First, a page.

In this series, I speak with people who know what desperate feels like. While now blooming into success, these founders share with me their deeply personal financial struggles and lessons learned on their way back to black.
This is the story of how Jenn Harper’s beauty business—an idea that once came to her in a dream—saved her life.
For years, she battled addiction and was once on the brink of losing everything. When she began to rebuild her life, she redirected her energy toward creating Cheekbone Beauty, a sustainable cosmetics brand that sells products like lip gloss and gives back to youth in her Indigenous community. That community became the impetus for getting—and staying—well.
Today, four years after she woke up from a dream that inspired her to build a beauty business, Jenn is quitting her day job and focusing on Cheekbone full time. The move will shake her financial stability just as her kids are preparing to attend college. But she feels optimistic as Cheekbone levels up with funding and prepares for a new product launch in late 2019.
Here, Jenn explains how she overcame alcoholism, generational trauma, and the challenges of starting her business—with just $500.
In Jenn’s words:
“For about eight years, I had a battle with alcoholism. My marriage was falling apart, and the alcoholism grew and developed and filled out until it got really, really scary. I almost lost everything, including my kids. It was awful. Horrific.
I’ve always wanted to get well. In 2014, I read that alcoholism is a pathway and that you literally cannot just give it up—you need to fill it with something else. So, I filled it with recreating my entire life. People say, ‘You’re not even the same person. You literally transformed yourself.’ And that’s what it took. It’s like building a house. I had to build a new foundation and reset everything. My new pathway is Cheekbone Beauty. I’m an addict. I have an addictive personality, and that’s why I can do this business—it’s an addiction.
We all have this ability to really change who we are.
It took me a long time to admit I was an alcoholic, because I never wanted to set that stereotype of our people. But my father is an alcoholic and my grandmother was, too—it’s called generational trauma. We have to just change it. We have to stop it. I don’t want this life for my kids. All of us as Indigenous people right now are really working hard to change that narrative of the past. I am so proud to call myself a recovered alcoholic. We all have this ability to really change who we are.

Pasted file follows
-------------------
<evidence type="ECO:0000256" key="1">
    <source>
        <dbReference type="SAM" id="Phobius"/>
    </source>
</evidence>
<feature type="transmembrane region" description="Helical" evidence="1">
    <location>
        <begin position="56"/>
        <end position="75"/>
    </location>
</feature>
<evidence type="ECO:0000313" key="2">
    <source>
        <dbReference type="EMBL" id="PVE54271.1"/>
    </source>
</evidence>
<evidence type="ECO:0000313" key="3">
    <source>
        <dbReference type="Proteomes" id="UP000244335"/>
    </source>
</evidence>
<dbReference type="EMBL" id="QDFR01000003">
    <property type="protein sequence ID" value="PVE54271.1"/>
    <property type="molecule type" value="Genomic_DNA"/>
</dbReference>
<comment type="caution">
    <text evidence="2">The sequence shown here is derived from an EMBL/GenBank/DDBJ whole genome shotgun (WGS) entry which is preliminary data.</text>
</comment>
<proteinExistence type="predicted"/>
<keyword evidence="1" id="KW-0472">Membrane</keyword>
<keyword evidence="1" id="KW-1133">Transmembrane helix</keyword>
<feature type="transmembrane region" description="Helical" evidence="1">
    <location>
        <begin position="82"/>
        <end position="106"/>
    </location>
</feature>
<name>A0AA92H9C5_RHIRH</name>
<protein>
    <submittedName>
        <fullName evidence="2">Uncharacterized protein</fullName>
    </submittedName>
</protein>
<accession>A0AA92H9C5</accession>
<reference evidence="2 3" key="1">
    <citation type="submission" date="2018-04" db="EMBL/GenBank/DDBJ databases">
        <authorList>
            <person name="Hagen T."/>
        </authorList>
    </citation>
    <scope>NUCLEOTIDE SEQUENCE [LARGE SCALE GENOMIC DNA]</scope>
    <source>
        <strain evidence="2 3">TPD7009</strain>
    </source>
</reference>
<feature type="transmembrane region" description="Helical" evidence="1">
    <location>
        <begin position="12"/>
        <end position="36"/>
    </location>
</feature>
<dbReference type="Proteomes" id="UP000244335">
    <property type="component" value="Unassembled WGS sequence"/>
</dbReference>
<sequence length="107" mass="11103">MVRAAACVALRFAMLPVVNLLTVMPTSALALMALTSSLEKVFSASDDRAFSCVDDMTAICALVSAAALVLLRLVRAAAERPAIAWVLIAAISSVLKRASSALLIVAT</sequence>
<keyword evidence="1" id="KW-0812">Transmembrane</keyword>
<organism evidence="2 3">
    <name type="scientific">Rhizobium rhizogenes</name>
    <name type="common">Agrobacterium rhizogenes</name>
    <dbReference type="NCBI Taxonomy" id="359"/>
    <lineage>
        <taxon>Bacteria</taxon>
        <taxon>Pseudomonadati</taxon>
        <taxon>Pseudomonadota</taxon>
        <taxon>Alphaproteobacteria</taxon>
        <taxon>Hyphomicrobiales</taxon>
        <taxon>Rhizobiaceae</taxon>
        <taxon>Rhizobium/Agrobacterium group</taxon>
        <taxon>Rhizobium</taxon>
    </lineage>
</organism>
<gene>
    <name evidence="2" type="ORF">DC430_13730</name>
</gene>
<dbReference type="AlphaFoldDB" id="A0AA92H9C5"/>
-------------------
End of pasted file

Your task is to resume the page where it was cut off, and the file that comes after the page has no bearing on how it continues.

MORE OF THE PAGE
I got sober in 2014. My husband and I are still together—almost 20 years—because I worked so hard on it. Then in January 2015, I had this dream about little native girls covered in lip gloss. I woke up, and I was just like, ‘This is it. I’m going to make lip gloss, sell it, and start a foundation in my grandmother’s name.’ She was a residential school survivor.
During those years that I was building Cheekbone and getting well, I was learning about the beauty industry while also studying my culture and learning everything I could about it. I feel like I have to be a role model for Indigenous youth. I have to show them that these systems and governments we live under have failed Indigenous people in so many ways. Let’s stop relying on them, let’s build our own economic systems that are beneficial to us, our communities, and our families, and ultimately the world.
I’m not making any money yet, but I’ve never felt more rich in my entire life.
I’ve always had a full-time job, so I was able to fund this myself. I know lots of people, especially from Indigenous communities, that don’t have that kind of funding. I never understood what it all meant: seed round, seed funding, next round of funding. Now I get it. But I read 100 books about building businesses between 2015 and 2016. I was a massive sponge over those two years.
I’ve been really successful in my career, and I’ve had great jobs, but I believe that you have to give something up in order for something great to be born. You’re going to make a sacrifice. I didn’t go on a vacation for two years with my family. And there were times when it was tight. People think there’s financial gain. I’m not making any money yet, but I’ve never felt more rich in my entire life.
I actually get to quit my full-time job, which is the most exciting news ever. Now, my hours will go directly to my business instead of somebody else’s. But I’m going to cut myself down to a fraction of the income that I’m used to, so there’s a big fear. Then, I’m managing the fear of my husband, as well—we have a kid who’s college-bound in a year and then another one three years after that.
I’ve been really lucky because Cheekbone Beauty has been successful so far—successful in terms of what I’ve been able to accomplish in such a short period of time. I started this with $500 and, in 2019, we hope to end the year at over $300,000. I started a business that was all about giving back. I’ve given over $5,000 to the First Nations Child and Family Caring Society. That was the main reason I did this. Ultimately, if the effort behind Cheekbone Beauty failed, at least I did what I said I was going to do.”Illustration by Germán González